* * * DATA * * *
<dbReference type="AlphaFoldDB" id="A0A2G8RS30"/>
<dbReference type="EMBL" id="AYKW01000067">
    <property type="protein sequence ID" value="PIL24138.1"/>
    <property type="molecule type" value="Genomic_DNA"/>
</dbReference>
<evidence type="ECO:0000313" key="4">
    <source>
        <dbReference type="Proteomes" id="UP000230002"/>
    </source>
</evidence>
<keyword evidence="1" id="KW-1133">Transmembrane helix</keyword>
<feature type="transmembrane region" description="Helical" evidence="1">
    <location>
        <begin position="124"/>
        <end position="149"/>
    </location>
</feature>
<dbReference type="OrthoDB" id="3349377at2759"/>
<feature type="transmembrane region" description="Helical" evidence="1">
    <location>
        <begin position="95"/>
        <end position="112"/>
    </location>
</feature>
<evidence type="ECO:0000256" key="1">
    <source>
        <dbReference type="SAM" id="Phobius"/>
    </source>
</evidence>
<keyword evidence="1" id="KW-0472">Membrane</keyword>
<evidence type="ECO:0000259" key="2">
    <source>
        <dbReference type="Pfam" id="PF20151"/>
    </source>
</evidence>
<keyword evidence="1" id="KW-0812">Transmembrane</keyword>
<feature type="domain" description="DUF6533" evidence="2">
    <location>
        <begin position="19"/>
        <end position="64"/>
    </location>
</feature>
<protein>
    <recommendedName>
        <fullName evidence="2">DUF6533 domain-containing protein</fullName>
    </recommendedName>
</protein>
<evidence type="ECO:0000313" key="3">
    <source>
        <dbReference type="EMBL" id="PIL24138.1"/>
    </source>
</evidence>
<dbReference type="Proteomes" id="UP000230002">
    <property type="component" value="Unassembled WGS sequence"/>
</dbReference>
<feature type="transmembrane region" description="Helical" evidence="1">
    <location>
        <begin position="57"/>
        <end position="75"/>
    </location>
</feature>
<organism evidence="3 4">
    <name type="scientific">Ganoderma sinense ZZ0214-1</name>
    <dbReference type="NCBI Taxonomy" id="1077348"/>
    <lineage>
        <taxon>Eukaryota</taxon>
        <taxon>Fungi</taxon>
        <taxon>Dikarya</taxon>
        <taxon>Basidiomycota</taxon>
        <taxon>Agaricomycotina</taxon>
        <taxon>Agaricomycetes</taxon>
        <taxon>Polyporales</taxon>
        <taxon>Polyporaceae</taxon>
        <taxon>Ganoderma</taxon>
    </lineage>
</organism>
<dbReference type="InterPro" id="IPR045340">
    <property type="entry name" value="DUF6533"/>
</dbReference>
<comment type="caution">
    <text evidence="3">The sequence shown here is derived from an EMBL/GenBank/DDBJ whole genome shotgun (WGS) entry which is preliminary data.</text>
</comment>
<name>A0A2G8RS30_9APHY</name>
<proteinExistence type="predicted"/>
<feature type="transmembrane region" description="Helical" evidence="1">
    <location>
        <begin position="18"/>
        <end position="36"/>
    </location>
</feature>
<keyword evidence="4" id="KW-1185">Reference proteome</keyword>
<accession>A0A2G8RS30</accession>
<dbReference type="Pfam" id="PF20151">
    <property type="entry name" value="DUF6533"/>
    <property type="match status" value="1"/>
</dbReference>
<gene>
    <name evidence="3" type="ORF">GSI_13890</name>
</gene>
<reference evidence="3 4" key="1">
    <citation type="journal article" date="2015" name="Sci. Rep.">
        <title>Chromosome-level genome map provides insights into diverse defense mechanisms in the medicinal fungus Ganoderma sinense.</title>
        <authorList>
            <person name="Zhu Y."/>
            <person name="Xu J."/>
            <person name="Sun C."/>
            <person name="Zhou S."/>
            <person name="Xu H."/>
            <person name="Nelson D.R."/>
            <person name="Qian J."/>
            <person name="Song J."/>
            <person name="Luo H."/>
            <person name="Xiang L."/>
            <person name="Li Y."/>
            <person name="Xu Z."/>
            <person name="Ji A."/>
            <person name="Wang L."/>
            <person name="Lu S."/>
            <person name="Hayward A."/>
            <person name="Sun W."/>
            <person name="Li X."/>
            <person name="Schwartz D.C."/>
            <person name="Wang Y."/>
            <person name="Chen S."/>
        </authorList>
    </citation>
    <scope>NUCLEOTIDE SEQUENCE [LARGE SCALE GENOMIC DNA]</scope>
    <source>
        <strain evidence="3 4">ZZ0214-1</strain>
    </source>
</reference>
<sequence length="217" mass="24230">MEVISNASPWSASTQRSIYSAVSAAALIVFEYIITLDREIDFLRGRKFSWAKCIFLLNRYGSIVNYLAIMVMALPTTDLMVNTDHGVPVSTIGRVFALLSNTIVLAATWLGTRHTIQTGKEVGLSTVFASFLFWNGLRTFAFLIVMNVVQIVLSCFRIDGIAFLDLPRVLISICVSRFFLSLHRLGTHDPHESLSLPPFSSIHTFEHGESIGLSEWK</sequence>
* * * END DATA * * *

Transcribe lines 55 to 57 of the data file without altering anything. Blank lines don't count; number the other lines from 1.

</dbReference>
<feature type="transmembrane region" description="Helical" evidence="1">
    <location>